As the days are at their longest, my sleep is at its shortest and it’s got me wondering about how much sleep I actually need. I have often stated that without the recommended 8 hours I am a zombie, but who recommended those magical 8 hours, and are they right for everyone?
Published May 2nd, 2012 | Last updated February 10th, 2014
This week (30th April - 6th May) is MSmultiple sclerosis Awareness Week and the Multiple Sclerosis Trust are reminding people to Be Bold in Blue in order to raise awareness of this common neurological
Associated with the nervous system and the brain.
condition, the most common condition of its kind in the UK. Senior doctors have warned that not enough is known about MS and that most people in the country do not understand the symptoms of multiple sclerosisA progressive disease of the central nervous system., nor its prognosisAn assessment of the likely progress of a condition. or treatment.
Published March 14th, 2012 | Last updated August 22nd, 2012
The informed patient in the UK is now not only finding access to top quality medical information and treatment options for their diagnosisThe process of determining which condition a patient may have., but is being offered a choice of consultant with whom to have their treatment on the NHS.
Published February 10th, 2012 | Last updated February 10th, 2012
There certainly was a chill in the air this morning and the early commute was full of the usual suspects: sleepy, sneezy, coughy… At this time of year, leading medical experts advise us that influenzaA viral infection affecting the respiratory system. does not have to be a fundamental part of the winter season.
Professor Kimberlin of the University of Birmingham, Alabama, USA writes that “Each year, an average of 24,000 people in the United States start the flu season alive and by the end of it have been killed by it…” He believes that this number could be greatly declined by getting an annual flu shot – available at most times of the year.
Published January 9th, 2012 | Last updated February 11th, 2014
After the champagne has been popped, the chocolates scoffed, and the has clock struck 12 to hearld in New Year’s Day, the nation begins a tidal wave of all things healthy: from gym memberships to crazy celeb diets. Before you begin to starve yourself into oblivion it would be wise to know which fads are fantastic, and which are just fiction.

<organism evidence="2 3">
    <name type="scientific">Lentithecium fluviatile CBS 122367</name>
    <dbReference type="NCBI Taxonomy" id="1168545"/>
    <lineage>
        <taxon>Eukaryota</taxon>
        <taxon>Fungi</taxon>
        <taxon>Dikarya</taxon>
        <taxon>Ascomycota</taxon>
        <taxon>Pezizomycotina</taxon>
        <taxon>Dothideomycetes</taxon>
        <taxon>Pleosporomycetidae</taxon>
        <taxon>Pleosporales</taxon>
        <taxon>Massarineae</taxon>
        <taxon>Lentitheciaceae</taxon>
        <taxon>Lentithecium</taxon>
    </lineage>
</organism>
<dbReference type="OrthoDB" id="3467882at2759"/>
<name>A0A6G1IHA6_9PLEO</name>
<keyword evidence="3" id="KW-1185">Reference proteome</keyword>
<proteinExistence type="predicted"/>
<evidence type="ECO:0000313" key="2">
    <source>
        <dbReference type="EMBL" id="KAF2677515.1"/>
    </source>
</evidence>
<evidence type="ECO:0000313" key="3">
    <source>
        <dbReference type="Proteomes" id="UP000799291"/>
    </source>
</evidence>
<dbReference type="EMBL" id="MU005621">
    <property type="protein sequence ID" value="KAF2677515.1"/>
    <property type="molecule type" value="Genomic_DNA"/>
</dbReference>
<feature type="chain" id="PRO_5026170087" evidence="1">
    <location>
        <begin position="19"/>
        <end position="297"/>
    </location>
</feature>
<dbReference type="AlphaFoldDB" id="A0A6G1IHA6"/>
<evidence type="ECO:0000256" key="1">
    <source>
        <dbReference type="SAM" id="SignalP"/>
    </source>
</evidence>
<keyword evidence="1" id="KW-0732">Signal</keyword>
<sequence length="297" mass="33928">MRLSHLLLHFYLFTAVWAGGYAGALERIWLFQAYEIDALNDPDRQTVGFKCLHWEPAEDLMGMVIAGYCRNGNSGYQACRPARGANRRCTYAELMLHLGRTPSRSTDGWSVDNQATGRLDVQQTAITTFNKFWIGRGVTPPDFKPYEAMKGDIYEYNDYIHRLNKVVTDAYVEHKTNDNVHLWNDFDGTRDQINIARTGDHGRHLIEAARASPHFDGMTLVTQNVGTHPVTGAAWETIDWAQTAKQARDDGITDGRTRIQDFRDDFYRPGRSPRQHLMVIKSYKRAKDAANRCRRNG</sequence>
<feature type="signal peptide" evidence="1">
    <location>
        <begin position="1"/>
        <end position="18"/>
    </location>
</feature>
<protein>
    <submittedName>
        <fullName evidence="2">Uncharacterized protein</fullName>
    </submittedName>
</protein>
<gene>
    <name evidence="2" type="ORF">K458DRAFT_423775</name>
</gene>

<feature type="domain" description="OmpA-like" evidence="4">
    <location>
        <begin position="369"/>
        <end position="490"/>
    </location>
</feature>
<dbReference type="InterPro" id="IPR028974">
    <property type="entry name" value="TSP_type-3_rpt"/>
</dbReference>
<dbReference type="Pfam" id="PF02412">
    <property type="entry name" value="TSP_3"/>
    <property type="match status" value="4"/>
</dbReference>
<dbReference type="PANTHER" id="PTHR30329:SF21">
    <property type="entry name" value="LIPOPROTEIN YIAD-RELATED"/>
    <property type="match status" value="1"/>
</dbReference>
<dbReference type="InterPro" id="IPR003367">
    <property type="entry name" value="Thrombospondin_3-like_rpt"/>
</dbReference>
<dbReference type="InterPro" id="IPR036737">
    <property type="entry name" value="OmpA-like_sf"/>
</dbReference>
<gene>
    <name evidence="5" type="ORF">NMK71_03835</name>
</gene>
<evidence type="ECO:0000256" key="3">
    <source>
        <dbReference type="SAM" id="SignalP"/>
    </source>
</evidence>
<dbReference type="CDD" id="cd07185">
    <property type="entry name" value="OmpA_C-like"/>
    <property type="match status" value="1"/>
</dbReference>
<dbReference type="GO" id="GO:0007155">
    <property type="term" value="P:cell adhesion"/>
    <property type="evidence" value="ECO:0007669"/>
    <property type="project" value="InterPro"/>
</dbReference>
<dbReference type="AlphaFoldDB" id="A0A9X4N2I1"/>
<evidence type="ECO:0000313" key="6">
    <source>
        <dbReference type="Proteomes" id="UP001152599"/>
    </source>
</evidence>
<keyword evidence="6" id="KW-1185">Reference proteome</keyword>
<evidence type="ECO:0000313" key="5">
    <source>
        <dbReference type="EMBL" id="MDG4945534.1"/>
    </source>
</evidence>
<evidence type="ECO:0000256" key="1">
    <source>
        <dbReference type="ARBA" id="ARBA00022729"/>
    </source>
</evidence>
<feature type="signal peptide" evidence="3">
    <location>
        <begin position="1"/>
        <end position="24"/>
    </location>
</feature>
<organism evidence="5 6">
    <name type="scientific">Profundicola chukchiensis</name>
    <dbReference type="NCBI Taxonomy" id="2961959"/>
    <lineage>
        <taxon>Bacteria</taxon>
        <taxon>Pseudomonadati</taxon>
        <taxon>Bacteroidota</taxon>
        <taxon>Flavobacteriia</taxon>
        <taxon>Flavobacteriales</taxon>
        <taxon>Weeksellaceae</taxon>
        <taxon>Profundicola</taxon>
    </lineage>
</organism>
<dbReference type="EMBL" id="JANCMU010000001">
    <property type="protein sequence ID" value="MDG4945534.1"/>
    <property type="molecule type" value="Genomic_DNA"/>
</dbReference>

Published December 21st, 2011 | Last updated December 21st, 2011
Although Christmas Phobia may not be an officially recognised medical condition I, for one, know that the anxiety and panic induced by the arrival of Saint Nick are very real. Graham Price, a Chartered Psychologist and Stress Management Consultant, writes that a phobia is an “irrational fear that generates anxiety whenever we’re exposed to the thing we fear.” Christmas can be one of these fears except that it has not been named as such.
Published December 2nd, 2011 | Last updated December 2nd, 2011
Numerous symptoms which patients may consult with their doctors about have no obvious physical cause leading to confusion on both the side of the patient and the doctor. Many of these, Shakespeare claimed, were due to psychological problems resulting in emotional effects on the body.
Published October 28th, 2011 | Last updated December 9th, 2014
So, another Breast Cancer Awareness Month is drawing to a close and the healthcare industry is hoping that all of us have learnt something. Despite this, it appears that the facts surrounding breast cancerAbnormal, uncontrolled cell division resulting in a malignant tumour that may invade surrounding tissues or spread to distant parts of the body.screeningA way to identify people who may have a certain condition, among a group of people who may or may not seem to are more controversial than ever. How can all women, including our mothers and grandmothers, be made aware of the risks and benefits involved in screening?
Published October 14th, 2011 | Last updated June 22nd, 2012
The scientific evidence on the theory that curry induces labour is sparse to say the least. Numerous methods of inducing labour have been suggested over the years but do they have any basis in fact or are they all a coincidence?
Published September 30th, 2011 | Last updated February 11th, 2014